Originally Posted by Nannan
I have an doubt
How can an electron keep revolving without falling into nucleus by losing energy?
Some one please explain
Sounds like you are discussing the Bohr model of the atom?
In the early 1900s, when Bohr first worked out the general construction of the atom there was no reason that the electron shouldn't fall into the nucleus. It was an assumption that had to be put into the theory. The rule is kind of ad-hoc and has no other purpose than to try to sweep the issue under the proverbial carpet.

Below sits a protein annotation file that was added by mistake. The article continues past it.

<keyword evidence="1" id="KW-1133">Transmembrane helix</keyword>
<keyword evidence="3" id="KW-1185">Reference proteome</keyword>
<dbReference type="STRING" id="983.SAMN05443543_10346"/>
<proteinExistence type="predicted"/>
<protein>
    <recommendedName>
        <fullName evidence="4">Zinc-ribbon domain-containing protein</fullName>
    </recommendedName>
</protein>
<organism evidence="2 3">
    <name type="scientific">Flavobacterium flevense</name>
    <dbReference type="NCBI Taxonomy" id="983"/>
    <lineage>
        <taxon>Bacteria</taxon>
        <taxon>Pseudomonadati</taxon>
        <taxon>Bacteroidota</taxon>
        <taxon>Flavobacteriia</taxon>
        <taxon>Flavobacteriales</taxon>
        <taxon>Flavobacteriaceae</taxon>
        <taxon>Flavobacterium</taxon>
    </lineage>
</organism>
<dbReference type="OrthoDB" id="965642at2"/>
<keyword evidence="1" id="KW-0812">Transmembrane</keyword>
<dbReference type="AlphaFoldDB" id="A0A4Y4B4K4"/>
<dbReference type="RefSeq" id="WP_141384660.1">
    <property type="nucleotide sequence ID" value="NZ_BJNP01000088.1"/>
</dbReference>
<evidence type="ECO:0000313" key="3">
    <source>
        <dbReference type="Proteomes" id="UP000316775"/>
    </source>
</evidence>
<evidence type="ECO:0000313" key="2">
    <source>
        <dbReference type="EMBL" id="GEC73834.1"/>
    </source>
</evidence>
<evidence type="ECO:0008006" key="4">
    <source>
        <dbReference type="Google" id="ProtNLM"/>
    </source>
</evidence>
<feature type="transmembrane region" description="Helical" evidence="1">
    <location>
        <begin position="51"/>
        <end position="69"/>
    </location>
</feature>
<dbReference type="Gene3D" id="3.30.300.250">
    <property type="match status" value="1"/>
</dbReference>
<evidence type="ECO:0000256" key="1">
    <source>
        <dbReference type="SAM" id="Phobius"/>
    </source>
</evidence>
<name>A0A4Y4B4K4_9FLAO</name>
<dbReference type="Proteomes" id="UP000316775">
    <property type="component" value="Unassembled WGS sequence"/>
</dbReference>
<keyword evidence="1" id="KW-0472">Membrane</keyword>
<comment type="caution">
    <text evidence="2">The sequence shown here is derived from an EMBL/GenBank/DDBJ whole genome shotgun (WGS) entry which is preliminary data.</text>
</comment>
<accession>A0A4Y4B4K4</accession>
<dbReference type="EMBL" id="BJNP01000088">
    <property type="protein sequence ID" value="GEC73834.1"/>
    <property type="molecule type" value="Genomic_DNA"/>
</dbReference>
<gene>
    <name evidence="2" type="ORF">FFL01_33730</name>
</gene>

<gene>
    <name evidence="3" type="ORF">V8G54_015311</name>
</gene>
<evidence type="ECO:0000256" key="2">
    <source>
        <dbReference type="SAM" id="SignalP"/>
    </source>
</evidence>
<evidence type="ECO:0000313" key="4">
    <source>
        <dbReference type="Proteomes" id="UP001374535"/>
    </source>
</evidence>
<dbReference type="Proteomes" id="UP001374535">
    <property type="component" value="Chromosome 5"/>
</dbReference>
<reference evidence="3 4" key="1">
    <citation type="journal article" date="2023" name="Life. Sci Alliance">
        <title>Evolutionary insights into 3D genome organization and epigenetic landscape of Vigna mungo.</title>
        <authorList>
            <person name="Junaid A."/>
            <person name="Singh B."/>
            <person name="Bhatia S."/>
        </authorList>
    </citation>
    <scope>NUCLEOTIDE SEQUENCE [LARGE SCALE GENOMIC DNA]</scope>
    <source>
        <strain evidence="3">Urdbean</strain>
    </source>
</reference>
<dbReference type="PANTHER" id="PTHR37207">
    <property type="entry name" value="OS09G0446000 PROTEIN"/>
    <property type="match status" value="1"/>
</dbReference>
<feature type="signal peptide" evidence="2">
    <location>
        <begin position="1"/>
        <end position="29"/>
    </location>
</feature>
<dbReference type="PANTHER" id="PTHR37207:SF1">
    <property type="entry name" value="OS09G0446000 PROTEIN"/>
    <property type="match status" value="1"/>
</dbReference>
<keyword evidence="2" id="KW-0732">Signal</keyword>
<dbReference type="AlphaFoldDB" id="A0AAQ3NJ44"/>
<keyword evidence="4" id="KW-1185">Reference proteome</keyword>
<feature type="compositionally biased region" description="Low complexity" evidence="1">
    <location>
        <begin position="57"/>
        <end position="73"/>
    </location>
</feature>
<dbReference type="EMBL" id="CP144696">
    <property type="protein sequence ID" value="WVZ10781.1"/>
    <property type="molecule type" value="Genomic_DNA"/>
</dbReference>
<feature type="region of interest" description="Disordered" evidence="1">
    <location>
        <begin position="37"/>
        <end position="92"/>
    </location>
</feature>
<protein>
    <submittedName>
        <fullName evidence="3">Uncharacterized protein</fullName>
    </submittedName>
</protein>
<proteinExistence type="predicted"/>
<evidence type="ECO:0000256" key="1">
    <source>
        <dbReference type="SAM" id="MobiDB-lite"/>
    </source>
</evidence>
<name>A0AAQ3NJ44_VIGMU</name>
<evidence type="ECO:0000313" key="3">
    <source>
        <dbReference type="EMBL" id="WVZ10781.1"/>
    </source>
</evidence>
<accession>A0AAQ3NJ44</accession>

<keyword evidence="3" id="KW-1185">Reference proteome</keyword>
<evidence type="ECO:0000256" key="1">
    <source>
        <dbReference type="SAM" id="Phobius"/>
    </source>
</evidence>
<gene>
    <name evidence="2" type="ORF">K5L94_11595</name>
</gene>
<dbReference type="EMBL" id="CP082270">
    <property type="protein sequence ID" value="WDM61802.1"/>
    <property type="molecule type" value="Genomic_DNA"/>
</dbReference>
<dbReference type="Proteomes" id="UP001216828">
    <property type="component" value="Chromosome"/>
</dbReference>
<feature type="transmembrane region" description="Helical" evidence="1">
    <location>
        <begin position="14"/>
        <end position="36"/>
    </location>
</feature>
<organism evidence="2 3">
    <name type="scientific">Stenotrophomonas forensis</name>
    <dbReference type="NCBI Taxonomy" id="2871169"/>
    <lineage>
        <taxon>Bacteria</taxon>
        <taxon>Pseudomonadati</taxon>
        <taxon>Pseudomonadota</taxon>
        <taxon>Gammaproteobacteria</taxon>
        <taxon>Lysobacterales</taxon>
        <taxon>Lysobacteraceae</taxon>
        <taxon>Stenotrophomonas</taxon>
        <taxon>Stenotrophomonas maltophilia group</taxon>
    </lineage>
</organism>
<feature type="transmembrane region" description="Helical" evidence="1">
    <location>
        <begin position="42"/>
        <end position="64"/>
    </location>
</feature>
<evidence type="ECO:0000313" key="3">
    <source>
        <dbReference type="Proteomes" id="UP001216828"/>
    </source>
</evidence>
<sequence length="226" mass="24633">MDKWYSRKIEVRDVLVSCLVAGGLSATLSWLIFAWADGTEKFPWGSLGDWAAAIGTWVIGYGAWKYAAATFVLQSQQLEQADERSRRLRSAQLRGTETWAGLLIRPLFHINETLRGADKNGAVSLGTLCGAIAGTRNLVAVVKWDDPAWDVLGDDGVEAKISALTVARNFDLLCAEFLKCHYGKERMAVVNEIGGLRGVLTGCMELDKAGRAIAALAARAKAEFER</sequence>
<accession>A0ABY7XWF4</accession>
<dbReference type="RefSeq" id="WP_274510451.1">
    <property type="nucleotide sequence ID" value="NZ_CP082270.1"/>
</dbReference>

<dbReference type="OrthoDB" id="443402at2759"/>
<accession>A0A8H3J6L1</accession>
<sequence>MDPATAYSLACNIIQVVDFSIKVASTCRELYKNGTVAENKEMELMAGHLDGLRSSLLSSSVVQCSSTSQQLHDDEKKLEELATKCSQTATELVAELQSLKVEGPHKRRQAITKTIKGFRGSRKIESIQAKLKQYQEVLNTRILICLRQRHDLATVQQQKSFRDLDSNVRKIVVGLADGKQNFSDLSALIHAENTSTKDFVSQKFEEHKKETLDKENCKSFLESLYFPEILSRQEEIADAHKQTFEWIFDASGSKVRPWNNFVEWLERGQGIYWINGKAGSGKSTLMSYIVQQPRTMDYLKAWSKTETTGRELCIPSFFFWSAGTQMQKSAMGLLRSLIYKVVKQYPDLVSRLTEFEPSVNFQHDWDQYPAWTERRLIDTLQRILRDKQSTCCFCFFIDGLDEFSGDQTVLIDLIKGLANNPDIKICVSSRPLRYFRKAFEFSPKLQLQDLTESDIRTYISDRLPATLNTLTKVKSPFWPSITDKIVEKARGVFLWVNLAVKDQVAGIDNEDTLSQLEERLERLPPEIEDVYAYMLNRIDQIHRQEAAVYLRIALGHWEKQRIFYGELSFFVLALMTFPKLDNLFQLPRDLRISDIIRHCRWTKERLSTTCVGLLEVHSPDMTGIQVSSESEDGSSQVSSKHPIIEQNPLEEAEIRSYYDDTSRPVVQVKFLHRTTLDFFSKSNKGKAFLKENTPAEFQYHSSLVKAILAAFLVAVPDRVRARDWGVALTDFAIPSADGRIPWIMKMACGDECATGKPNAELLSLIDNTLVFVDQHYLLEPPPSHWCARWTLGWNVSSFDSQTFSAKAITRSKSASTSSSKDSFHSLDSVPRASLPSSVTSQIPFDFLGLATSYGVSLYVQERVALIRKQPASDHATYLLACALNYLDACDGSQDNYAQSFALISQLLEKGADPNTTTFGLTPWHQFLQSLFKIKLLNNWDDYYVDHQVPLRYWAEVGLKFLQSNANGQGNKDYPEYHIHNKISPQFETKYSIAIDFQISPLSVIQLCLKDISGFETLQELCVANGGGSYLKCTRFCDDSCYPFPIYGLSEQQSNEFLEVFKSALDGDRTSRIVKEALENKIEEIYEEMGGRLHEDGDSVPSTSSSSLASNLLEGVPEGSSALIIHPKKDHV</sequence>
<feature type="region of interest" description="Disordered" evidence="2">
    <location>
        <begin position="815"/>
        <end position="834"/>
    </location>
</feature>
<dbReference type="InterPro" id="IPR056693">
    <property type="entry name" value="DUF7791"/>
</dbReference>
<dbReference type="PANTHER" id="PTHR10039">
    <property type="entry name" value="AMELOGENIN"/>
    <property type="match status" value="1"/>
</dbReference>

Basically the idea is that, just as happens with the planets, we can have the electrons orbiting the nucleus. This is formalized by the de Broglie wavelength (another major accomplishment). It says that the electron is a wave and in order to make any sense has to orbit it has to go around in a coherent fashion: it has to end up where it began or the wave would go away via destructive interference.
So if we have an electron with a wavelength (lambda) then the radius of the electron's orbit would have to be n(lambda) = 2 (pi) r, where n is a positive integer.